Gov. Matt Bevin announced five new executive orders on Tuesday, instituting a hiring freeze for state workers and taking the name of county clerks off marriage licenses — as well as rescinding former Gov. Steve Beshear’s executive orders this year that raised the minimum wage for state workers and contractors and automatically restored the voting rights of non violent former felons.
In rescinding Beshear’s executive order just before leaving office that allowed what is estimated to be over 100,000 nonviolent former felons who had completed their sentences to have their voting rights restored, Bevin’s press release said that order was “contrary to the Kentucky Constitution and undermines the very right it seeks to restore by circumventing elected representatives in the state legislature and the voice of the people at the ballot box.” The statement also indicated that Bevin’s executive order does not affect anyone whose rights have already been restored since Beshear’s order was signed.
“Today, I took action to uphold several commitments I made during my campaign so that we can implement real solutions that will help the people of Kentucky,” said Bevin. “While I have been a vocal supporter of the restoration of rights, for example, it is an issue that must be addressed through the legislature and by the will of the people.”
As he promised to do in his campaign, Bevin’s executive order addressed the controversy over Rowan County Clerk Kim Davis, who refused to issue marriage licenses in her county in the wake of the Supreme Court ruling legalizing same-sex marriage. Bevin ordered that county clerks’ names are no longer required to be on marriage licenses, “to ensure that the sincerely held religious beliefs of all Kentuckians are honored.”
Bevin also issued an executive order relieving executive branch agencies and their vendors from complying with Beshear’s executive order in June that required state workers and contractors be paid a minimum of $10.10 per hour, with the exception of “classified employees with status who have already received increases” as a result of that order. The minimum wage for affected workers will now be lowered to the state minimum wage of $7.25 per hour.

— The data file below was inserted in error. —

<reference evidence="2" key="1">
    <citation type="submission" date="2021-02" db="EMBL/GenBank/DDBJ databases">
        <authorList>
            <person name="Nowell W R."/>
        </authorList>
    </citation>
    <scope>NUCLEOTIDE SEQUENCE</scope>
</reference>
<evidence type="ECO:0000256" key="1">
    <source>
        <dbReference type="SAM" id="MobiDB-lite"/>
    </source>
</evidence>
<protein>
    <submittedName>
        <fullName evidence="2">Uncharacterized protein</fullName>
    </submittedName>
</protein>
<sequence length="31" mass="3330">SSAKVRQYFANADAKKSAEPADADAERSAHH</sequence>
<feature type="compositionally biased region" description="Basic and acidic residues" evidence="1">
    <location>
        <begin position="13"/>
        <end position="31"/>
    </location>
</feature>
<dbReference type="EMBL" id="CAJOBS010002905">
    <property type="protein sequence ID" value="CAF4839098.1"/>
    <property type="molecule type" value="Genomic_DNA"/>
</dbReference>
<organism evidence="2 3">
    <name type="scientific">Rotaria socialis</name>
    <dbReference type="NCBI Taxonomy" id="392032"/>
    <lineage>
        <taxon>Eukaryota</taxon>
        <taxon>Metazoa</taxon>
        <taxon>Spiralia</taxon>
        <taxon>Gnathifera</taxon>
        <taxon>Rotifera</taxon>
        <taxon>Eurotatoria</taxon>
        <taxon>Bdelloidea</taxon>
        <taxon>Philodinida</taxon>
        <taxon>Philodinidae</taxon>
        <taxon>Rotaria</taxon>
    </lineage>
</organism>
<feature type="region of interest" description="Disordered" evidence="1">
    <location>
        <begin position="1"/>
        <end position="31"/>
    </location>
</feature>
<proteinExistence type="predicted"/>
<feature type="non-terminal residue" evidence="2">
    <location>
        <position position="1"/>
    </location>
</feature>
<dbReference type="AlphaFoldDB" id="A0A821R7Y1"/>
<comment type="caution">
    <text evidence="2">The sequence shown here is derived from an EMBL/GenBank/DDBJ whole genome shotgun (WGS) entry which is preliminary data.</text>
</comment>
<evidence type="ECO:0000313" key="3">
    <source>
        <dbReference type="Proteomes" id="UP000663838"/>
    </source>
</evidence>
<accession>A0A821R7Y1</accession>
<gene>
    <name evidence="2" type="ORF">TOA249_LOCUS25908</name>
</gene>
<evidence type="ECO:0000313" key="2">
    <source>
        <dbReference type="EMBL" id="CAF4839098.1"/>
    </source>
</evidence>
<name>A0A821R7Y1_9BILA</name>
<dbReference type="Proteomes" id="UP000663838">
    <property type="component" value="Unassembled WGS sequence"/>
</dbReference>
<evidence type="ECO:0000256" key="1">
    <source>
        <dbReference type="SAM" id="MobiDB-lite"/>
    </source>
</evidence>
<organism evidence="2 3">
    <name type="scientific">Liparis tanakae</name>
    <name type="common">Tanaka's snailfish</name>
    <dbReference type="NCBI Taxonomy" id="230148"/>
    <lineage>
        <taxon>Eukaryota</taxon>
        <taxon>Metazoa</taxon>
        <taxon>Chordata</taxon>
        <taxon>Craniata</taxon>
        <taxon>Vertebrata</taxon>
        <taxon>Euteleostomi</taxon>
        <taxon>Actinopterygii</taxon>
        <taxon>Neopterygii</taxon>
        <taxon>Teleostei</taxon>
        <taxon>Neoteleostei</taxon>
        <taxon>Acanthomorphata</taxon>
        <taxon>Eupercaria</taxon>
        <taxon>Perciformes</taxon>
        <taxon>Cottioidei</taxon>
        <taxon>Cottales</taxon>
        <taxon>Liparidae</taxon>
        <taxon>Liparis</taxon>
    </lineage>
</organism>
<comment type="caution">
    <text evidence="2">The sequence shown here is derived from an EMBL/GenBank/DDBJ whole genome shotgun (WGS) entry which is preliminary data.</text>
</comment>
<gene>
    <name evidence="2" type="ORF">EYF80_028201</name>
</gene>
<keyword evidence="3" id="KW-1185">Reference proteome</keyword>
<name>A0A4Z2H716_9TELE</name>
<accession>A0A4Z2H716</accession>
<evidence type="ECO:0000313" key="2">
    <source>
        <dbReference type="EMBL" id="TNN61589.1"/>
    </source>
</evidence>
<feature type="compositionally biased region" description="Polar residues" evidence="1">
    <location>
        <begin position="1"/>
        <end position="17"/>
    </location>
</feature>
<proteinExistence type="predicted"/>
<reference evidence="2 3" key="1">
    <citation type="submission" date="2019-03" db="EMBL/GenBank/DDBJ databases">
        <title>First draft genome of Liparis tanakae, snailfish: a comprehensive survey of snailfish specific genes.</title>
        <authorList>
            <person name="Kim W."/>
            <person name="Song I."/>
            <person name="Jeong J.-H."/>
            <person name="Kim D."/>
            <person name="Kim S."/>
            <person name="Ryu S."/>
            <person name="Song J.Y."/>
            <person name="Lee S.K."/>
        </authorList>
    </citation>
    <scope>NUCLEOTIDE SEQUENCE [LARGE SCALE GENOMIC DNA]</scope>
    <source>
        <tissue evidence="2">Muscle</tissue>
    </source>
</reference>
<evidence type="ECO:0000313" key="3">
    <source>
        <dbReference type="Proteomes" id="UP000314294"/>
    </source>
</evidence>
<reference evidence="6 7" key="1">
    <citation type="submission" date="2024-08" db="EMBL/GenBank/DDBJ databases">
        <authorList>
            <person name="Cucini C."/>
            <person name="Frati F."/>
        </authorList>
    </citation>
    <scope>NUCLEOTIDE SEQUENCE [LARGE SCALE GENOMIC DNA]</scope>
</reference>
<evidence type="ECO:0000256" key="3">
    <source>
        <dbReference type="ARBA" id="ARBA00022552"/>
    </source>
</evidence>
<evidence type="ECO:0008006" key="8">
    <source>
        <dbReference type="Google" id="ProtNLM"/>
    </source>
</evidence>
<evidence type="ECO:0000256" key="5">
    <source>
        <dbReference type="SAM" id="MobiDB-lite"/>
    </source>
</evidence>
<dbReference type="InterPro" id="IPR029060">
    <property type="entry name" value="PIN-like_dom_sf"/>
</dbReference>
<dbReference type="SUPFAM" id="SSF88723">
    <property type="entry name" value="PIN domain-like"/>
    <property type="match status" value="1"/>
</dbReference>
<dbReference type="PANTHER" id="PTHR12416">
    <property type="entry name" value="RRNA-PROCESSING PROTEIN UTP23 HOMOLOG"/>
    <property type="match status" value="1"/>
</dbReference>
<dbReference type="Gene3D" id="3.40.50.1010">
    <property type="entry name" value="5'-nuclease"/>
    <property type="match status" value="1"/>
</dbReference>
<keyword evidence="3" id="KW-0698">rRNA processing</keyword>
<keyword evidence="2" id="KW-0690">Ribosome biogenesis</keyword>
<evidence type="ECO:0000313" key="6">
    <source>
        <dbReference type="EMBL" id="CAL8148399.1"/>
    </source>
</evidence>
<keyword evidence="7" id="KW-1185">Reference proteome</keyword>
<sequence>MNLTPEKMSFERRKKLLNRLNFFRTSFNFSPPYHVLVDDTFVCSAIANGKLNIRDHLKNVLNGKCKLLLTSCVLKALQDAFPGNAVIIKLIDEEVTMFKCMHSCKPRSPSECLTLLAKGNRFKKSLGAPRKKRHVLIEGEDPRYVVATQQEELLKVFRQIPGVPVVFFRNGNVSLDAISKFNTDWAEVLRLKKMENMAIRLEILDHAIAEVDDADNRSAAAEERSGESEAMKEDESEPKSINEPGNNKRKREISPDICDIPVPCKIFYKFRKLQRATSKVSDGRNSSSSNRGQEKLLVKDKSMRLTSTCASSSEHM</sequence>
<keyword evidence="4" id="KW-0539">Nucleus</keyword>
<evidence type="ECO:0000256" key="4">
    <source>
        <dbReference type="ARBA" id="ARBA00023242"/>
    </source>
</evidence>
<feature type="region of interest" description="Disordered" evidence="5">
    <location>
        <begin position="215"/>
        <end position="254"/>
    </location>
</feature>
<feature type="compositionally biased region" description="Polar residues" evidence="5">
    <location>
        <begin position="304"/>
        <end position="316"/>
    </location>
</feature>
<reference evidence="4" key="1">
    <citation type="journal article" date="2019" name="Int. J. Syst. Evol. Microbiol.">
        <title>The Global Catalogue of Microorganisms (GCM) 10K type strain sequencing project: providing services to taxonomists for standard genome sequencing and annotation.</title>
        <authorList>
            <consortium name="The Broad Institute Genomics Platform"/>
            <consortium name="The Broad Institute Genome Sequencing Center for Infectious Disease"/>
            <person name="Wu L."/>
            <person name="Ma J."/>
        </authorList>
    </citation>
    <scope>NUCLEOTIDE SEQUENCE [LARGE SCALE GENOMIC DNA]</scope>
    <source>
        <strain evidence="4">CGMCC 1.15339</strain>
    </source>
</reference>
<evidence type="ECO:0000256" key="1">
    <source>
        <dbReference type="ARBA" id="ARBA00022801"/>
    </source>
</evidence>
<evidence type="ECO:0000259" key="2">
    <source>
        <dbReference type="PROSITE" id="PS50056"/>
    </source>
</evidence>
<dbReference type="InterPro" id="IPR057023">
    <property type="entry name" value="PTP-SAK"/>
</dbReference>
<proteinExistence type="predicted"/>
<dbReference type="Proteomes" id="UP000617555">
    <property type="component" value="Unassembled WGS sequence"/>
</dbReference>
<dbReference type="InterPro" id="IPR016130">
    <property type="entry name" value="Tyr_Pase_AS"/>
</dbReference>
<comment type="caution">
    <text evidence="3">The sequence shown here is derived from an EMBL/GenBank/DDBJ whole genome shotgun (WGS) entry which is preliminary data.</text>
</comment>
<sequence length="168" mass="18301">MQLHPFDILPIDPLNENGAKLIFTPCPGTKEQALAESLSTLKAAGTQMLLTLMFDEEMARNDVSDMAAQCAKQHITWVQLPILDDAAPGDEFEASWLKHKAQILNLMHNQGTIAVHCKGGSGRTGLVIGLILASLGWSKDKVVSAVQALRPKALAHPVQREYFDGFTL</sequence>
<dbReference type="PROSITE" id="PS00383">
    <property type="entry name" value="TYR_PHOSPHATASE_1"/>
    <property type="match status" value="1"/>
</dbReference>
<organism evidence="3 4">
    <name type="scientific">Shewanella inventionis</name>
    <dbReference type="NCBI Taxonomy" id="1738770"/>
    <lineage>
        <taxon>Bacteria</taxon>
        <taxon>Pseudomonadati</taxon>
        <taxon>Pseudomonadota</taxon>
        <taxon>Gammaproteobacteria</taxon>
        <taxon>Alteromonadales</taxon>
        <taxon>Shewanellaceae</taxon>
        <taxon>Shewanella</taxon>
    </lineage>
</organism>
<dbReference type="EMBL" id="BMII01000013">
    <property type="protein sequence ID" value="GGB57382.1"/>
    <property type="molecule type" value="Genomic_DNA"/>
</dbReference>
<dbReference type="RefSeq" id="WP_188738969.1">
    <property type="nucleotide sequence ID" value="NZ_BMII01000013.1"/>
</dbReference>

Bevin also issued an executive order implementing a new moratorium on the hiring of state workers, with the governor’s statement adding that “all vacant positions in any agency will be reviewed to determine if they are necessary to the maintenance of essential government services.” This order also transferred oversight of the merit system hiring from the governor’s office to the Personnel Secretary, who will now approve all personnel actions.
Lastly, Bevin rescinded Beshear’s 2008 executive order establishing the Governor’s Employee Advisory Council — which was created to discuss issues pertaining to the wages, hours and terms of employment for state merit workers — saying it was “non-value added given that the Governor has no power to extend negotiation and collective bargaining rights to employees of the Commonwealth.”
Bevin spokeswoman Jessica Ditto did not immediately respond when asked if more executive orders were on the way. As of now, Beshear’s executive orders related to health care reform, non-discrimination in hiring for LGBT state workers, and prevailing wage are intact.
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Though the national ACLU issued a statement claiming that Bevin’s marriage license order does not clear up the Kim Davis issue — saying state law still clearly requires county clerks to authorize marriage licenses — Democratic Speaker of the House Greg Stumbo issued a statement praising Bevin’s move.
“As for the executive order on changing the form for marriage licenses, I was a very early proponent of doing something similar,” said Stumbo. “It’s a simple fix, and I applaud the governor for finding a way to balance the law and the concerns that county clerks like mine in Floyd County had.”
State Rep. Darryl Owens, D-Louisville, who is now the lead sponsor of legislation to amend Kentucky’s constitution in order to grant the automatic restoration of voting rights for ex-felons, criticized Bevin’s rescinding of Beshear’s order.
“I am extremely disappointed with the executive order on felon voting rights, which to me goes against promises Governor Bevin made during the campaign,”said Owens. “I will continue championing the amendment that will give voters a chance to put Kentucky in line with the vast majority of states on this issue.”